The prisons of our own self-images

We all have understandings of our own strengths and weaknesses, abilities and expectations, forming a self-image, or a mental model of the person we are. But these often become hardwired, with a whole bunch of cognitive effects together with the difficulty in getting objective information making it rather difficult to re-evaluate your own understandings. Outdated beliefs in your own ability or lack thereof can act to drive your career in suboptimal directions or inhibit your confidence, as well as impacting on your own direction in the world. I’m going to run through an example which has belted this home for me and inspired this post.

My self-image asserts that I’m a sub-par writer. Hell, I remarked on it self-depreciatingly for the From Ace Combat to Zeno Clash series. I can trace this back to a single test – an entry examination for the SHIP talented students program I took at age 12. I performed strongly across all the other areas, but well outside what would be expected in the writing test. I still got in to the program on the back of my other skills so it didn’t even actually matter, but it was of note in a class of kids readily swapping entry test results. I’ve failed maths tests and messed up engineering problems since without it impacting my confidence in those skills. So why the hell is my self-image so hung up on a single test from more than 15 years ago?


At the time, I probably was sub-par. I’ve always had a predilection for making intuitive leaps, skipping over intermediary steps which has served me really well when solving logical problems, but when writing I have to be careful to make sure the reader can follow those jumps. At age 12, I would have been making massive leaps without trailing any rope for readers to follow. I’ve always had a disdain for arbitrary rules based solely on tradition, which is a pretty good descriptor for English grammar. Compounding things, from late primary school I was more interested in the harder sciences than the humanities, which allowed me to write off this result as unimportant rather than something which really impinged on my scholarly self-image. That dreadful engineer’s snobbery had struck early, nudged on by parents who were both in STEM and simply through having better teachers in my STEM subjects.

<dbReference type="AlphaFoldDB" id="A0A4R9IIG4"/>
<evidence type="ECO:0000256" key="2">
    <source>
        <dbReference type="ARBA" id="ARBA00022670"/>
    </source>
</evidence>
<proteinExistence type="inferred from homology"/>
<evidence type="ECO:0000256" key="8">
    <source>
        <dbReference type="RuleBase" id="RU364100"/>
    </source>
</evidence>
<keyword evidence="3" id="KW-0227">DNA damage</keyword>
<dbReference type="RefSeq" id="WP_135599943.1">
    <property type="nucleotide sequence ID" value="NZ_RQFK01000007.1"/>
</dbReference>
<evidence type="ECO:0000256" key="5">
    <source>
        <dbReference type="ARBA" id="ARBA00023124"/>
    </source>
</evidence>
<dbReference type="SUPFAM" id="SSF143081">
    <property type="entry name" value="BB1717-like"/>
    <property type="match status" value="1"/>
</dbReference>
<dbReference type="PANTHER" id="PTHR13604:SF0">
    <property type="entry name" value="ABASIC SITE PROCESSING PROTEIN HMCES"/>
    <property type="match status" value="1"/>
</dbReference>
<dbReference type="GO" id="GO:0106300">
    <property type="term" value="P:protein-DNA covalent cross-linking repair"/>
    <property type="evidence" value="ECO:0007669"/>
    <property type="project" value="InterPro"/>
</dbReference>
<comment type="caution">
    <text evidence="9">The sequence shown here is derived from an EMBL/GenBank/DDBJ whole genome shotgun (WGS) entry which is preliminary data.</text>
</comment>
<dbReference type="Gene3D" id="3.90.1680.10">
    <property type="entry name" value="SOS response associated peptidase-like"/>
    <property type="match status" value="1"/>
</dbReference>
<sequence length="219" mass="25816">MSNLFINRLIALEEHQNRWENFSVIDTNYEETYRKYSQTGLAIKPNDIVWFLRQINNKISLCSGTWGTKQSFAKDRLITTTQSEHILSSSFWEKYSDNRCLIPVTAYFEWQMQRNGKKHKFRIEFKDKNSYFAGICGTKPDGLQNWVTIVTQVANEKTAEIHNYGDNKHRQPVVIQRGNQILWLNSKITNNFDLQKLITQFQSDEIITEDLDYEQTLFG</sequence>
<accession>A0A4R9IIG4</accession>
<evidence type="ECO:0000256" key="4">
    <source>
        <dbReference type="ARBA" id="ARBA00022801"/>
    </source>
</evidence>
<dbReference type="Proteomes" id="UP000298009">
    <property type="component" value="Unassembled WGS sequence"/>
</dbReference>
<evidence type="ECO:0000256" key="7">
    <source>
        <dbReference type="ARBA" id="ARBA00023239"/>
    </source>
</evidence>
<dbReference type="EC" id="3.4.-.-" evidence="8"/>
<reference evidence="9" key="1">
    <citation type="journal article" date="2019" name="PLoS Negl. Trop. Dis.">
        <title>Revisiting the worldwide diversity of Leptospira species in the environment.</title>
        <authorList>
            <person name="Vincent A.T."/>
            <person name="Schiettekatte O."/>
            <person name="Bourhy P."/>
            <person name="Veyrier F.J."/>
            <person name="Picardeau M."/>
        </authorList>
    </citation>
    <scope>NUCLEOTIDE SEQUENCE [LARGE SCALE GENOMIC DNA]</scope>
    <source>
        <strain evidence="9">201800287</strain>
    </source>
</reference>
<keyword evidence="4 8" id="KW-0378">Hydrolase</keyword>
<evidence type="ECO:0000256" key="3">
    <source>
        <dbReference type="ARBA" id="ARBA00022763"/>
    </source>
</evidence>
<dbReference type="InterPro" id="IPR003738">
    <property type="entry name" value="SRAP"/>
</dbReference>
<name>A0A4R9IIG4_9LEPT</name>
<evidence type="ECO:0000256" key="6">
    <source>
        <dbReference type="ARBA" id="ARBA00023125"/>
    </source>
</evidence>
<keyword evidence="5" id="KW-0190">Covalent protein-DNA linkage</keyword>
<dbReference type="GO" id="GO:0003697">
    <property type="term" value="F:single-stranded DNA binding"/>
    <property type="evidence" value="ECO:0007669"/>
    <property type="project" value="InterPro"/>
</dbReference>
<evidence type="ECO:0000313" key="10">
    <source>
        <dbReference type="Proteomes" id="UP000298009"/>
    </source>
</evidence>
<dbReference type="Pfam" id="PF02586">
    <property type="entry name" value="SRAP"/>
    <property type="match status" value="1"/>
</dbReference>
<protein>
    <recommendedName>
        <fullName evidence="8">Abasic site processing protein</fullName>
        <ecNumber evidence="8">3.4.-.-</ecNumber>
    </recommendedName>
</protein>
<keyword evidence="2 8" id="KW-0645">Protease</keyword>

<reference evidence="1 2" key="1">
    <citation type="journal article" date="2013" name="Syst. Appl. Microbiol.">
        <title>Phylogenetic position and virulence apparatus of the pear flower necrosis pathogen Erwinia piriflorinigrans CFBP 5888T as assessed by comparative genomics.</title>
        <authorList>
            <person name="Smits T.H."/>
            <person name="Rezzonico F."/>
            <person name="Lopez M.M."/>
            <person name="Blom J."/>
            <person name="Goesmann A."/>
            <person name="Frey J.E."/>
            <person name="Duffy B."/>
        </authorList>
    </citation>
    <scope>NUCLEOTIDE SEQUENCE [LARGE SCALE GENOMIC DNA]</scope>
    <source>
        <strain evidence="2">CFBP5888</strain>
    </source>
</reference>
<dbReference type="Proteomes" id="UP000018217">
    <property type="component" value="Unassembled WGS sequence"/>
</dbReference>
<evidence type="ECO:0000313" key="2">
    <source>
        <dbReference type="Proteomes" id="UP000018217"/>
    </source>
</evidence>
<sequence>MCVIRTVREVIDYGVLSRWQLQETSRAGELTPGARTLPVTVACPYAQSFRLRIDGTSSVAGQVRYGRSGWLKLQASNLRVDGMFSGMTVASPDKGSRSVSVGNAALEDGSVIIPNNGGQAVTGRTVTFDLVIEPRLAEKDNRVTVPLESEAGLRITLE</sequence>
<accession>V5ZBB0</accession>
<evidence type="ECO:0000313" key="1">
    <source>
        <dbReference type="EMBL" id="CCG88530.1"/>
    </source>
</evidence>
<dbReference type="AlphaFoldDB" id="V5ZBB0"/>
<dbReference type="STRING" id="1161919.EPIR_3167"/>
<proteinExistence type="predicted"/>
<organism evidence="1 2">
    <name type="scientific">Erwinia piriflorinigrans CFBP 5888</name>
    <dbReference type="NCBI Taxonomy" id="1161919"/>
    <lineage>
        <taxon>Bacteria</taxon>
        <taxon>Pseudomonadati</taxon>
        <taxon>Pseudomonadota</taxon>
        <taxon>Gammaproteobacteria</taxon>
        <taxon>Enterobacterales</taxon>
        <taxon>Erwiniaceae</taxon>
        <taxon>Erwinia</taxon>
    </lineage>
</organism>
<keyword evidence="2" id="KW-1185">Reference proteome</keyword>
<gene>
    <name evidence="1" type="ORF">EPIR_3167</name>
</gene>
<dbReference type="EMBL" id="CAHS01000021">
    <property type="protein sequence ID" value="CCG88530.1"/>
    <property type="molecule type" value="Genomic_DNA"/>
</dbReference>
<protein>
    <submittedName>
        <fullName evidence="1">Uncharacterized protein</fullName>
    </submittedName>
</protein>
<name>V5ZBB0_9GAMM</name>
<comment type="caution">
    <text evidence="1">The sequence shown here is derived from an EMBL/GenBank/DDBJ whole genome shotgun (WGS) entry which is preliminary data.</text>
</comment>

Throughout my schooling I tended to get Bs in the humanities (as opposed to As in the sciences), before taking Legal Studies (and squeaking an A) as my sole required subject from that area in year 12. Regardless of my writing, I didn’t yet have the level of critical thinking and maturity required to interpret texts beyond the surface level, while the social sciences were compressed to irrelevance by the SHIP program. I also now wonder what impact reading the ghoulish Murdoch tabloid which is Adelaide’s only newspaper had on those slow developing critical thinking skills. So my results in the humanities were a step below what I was getting in the sciences, which helped reinforce the self-image of my sub-par writing. I suspect that the false-consensus effect played a role here as well, particularly since I was surrounded by a talented peer group. This bias means that people tend to assume that others are similar to themselves and tends to result in those with high skills underrating their own ability. With a skilled peer group, it would have been easy to extrapolate this as the general level of the population.